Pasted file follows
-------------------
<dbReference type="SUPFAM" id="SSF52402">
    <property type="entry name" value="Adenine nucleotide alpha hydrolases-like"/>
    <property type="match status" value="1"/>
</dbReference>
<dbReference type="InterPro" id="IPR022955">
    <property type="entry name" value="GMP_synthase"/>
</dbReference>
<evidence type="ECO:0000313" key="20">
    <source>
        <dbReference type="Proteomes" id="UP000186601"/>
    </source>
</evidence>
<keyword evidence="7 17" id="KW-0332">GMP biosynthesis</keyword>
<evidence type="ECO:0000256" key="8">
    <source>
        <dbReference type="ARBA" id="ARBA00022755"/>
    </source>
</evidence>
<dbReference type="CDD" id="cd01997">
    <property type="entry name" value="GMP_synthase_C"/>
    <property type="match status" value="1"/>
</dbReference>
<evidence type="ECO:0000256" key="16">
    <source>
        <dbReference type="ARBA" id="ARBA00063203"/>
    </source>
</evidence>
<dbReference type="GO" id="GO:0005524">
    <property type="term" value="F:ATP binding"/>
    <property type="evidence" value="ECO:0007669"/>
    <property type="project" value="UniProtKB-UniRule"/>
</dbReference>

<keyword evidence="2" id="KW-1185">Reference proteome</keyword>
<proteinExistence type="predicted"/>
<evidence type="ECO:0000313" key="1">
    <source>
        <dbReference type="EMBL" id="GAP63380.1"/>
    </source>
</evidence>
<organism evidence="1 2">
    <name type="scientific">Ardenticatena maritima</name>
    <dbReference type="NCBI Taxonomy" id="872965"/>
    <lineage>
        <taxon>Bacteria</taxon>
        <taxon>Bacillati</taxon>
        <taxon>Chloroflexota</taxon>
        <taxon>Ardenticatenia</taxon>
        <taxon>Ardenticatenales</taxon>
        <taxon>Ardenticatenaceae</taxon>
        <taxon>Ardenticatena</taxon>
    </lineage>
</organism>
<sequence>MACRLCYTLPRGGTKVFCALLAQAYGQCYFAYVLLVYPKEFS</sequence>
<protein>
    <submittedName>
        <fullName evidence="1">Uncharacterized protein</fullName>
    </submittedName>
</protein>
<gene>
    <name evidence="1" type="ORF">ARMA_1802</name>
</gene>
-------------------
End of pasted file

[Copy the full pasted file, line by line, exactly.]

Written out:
<dbReference type="SUPFAM" id="SSF52402">
    <property type="entry name" value="Adenine nucleotide alpha hydrolases-like"/>
    <property type="match status" value="1"/>
</dbReference>
<dbReference type="InterPro" id="IPR022955">
    <property type="entry name" value="GMP_synthase"/>
</dbReference>
<evidence type="ECO:0000313" key="20">
    <source>
        <dbReference type="Proteomes" id="UP000186601"/>
    </source>
</evidence>
<keyword evidence="7 17" id="KW-0332">GMP biosynthesis</keyword>
<evidence type="ECO:0000256" key="8">
    <source>
        <dbReference type="ARBA" id="ARBA00022755"/>
    </source>
</evidence>
<dbReference type="CDD" id="cd01997">
    <property type="entry name" value="GMP_synthase_C"/>
    <property type="match status" value="1"/>
</dbReference>
<evidence type="ECO:0000256" key="16">
    <source>
        <dbReference type="ARBA" id="ARBA00063203"/>
    </source>
</evidence>
<dbReference type="GO" id="GO:0005524">
    <property type="term" value="F:ATP binding"/>
    <property type="evidence" value="ECO:0007669"/>
    <property type="project" value="UniProtKB-UniRule"/>
</dbReference>

<keyword evidence="2" id="KW-1185">Reference proteome</keyword>
<proteinExistence type="predicted"/>
<evidence type="ECO:0000313" key="1">
    <source>
        <dbReference type="EMBL" id="GAP63380.1"/>
    </source>
</evidence>
<organism evidence="1 2">
    <name type="scientific">Ardenticatena maritima</name>
    <dbReference type="NCBI Taxonomy" id="872965"/>
    <lineage>
        <taxon>Bacteria</taxon>
        <taxon>Bacillati</taxon>
        <taxon>Chloroflexota</taxon>
        <taxon>Ardenticatenia</taxon>
        <taxon>Ardenticatenales</taxon>
        <taxon>Ardenticatenaceae</taxon>
        <taxon>Ardenticatena</taxon>
    </lineage>
</organism>
<sequence>MACRLCYTLPRGGTKVFCALLAQAYGQCYFAYVLLVYPKEFS</sequence>
<protein>
    <submittedName>
        <fullName evidence="1">Uncharacterized protein</fullName>
    </submittedName>
</protein>
<gene>
    <name evidence="1" type="ORF">ARMA_1802</name>
</gene>